401.14(c) Invention Disclosure, Election of Title and Filing of Patent Application by Contractor.

(1) The contractor will disclose each subject invention to the Federal agency within two months after the inventor discloses it in writing to contractor personnel responsible for patent matters. The disclosure to the agency shall be in the form of a written report and shall identify the contract under which the invention was made and the inventor(s). It shall be sufficiently complete in technical detail to convey a clear understanding to the extent known at the time of the disclosure, of the nature, purpose, operation, and the physical, chemical, biological or electrical characteristics of the invention. The disclosure shall also identify any publication, on sale or public use of the invention and whether a manuscript describing the invention has been submitted for publication and, if so, whether it has been accepted for publication at the time of disclosure. In addition, after disclosure to the agency, the contractor will promptly notify the agency of the acceptance of any manuscript describing the invention for publication or of any on sale or public use planned by the contractor.

(2) The contractor will elect in writing whether or not to retain title to any such invention by notifying the Federal agency within two years of disclosure to the Federal agency. However, in any case where publication, on sale or public use has initiated the one year statutory period wherein valid patent protection can still be obtained in the United States, the period for election of title may be shortened by the agency to a date that is no more than 60 days prior to the end of the statutory period.

(3) The contractor will file its initial patent application on a subject invention to which it elects to retain title within one year after election of title or, if earlier, prior to the end of any statutory period wherein valid patent protection can be obtained in the United States after a publication, on sale, or public use. The contractor will file patent applications in additional countries or international patent offices within either ten months of the corresponding initial patent application or six months from the date permission is granted by the Commissioner of Patents and Trademarks to file foreign patent applications where such filing has been prohibited by a Secrecy Order.

(4) Requests for extension of the time for disclosure, election, and filing under subparagraphs (1), (2), and (3) may, at the discretion of the agency, be granted.

401.14(d) Conditions When the Government May Obtain Title.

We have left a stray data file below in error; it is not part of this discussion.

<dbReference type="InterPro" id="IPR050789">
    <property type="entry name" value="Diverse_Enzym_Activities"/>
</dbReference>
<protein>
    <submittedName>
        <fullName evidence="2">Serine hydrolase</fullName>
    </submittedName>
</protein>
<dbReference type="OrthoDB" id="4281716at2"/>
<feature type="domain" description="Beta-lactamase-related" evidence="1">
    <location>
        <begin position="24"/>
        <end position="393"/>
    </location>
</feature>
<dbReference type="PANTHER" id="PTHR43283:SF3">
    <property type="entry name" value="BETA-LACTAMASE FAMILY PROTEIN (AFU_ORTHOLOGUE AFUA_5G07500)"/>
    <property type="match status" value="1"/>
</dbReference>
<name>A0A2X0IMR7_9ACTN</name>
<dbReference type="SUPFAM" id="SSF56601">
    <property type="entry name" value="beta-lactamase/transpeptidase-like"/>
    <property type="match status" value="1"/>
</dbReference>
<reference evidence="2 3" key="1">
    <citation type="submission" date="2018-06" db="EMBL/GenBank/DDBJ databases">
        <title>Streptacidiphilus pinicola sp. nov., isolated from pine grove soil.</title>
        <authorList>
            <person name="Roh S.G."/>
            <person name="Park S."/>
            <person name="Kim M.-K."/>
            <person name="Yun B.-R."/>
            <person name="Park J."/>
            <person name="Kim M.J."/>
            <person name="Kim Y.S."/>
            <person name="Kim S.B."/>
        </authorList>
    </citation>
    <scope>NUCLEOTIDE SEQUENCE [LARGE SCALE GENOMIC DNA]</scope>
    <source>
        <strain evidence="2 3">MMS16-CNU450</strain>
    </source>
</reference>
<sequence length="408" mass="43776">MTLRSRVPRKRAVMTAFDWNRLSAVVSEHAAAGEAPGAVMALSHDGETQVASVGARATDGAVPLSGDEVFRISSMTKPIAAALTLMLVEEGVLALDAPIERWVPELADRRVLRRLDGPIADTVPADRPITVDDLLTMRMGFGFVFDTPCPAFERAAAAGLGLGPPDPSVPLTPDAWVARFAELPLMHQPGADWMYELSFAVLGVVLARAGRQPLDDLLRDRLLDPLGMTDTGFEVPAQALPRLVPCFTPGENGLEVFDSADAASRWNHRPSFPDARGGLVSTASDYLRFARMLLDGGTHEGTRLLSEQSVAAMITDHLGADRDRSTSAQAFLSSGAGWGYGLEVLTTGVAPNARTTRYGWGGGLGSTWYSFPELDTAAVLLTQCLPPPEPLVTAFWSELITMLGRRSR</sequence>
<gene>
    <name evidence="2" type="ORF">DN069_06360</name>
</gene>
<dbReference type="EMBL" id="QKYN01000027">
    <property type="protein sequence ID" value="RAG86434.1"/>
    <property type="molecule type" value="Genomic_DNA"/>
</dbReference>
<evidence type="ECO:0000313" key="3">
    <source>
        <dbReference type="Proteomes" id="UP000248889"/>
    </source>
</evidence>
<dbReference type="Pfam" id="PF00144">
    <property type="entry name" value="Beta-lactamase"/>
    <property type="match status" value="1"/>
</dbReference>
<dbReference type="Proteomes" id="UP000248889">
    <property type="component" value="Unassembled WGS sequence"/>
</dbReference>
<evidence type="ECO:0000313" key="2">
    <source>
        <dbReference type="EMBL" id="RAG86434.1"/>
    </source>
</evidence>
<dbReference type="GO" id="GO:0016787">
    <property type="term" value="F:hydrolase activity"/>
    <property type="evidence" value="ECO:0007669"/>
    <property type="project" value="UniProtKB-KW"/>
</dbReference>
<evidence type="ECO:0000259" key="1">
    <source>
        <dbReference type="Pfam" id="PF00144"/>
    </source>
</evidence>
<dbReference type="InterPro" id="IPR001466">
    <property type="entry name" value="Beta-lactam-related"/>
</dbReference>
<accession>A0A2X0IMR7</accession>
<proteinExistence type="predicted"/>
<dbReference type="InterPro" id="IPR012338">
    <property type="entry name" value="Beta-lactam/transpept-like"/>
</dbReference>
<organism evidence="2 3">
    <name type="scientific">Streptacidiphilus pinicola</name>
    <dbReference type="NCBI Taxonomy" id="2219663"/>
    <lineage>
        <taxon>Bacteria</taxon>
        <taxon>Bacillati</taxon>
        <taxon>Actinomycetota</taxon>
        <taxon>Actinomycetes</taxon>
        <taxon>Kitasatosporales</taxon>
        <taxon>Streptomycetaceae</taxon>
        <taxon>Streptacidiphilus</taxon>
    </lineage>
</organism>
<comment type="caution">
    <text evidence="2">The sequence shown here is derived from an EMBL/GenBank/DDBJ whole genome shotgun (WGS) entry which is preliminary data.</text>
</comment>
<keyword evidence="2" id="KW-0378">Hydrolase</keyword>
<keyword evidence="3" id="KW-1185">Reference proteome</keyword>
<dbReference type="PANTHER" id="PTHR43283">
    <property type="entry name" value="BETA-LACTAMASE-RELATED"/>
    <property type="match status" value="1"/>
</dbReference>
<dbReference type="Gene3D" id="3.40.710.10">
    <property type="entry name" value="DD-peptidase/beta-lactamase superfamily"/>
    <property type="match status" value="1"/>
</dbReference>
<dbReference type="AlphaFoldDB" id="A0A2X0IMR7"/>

The contractor will convey to the Federal agency, upon written request, title to any subject invention-

(1) If the contractor fails to disclose or elect title to the subject invention within the times specified in (c), above, or elects not to retain title; provided that the agency may only request title within 60 days after learning of the failure of the contractor to disclose or elect within the specified times.

(2) In those countries in which the contractor fails to file patent applications within the times specified in (c) above; provided, however, that if the contractor has filed a patent application in a country after the times specified in (c) above, but prior to its receipt of the written request of the Federal agency, the contractor shall continue to retain title in that country.

(3) In any country in which the contractor decides not to continue the prosecution of any application for, to pay the maintenance fees on, or defend in reexamination or opposition proceeding on, a patent on a subject invention.

401.14(e) Minimum Rights to Contractor and Protection of the Contractor Right to File.

(1) The contractor will retain a nonexclusive royalty-free license throughout the world in each subject invention to which the Government obtains title, except if the contractor fails to disclose the invention within the times specified in (c), above. The contractor's license extends to its domestic subsidiary and affiliates, if any, within the corporate structure of which the contractor is a party and includes the right to grant sublicenses of the same scope to the extent the contractor was legally obligated to do so at the time the contract was awarded. The license is transferable only with the approval of the Federal agency except when transferred to the successor of that party of the contractor's business to which the invention pertains.

(2) The contractor's domestic license may be revoked or modified by the funding Federal agency to the extent necessary to achieve expeditious practical application of the subject invention pursuant to an application for an exclusive license submitted in accordance with applicable provisions at 37 CFR part 404 and agency licensing regulations, if any. This license will not be revoked in that field of use or the geographical areas in which the contractor has achieved practical application and continues to make the benefits of the invention reasonably accessible to the public. The license in any foreign country may be revoked or modified at the discretion of the funding Federal agency to the extent the contractor, its licensees, or the domestic subsidiaries or affiliates have failed to achieve practical application in that foreign country.

(3) Before revocation or modification of the license, the funding Federal agency will furnish the contractor a written notice of its intention to revoke or modify the license, and the contractor will be allowed thirty days (or such other time as may be authorized by the funding Federal agency for good cause shown by the contractor) after the notice to show cause why the license should not be revoked or modified. The contractor has the right to appeal, in accordance with applicable regulations in 37 CFR part 404 and agency regulations, if any, concerning the licensing of Government-owned inventions, any decision concerning the revocation or modification of the license.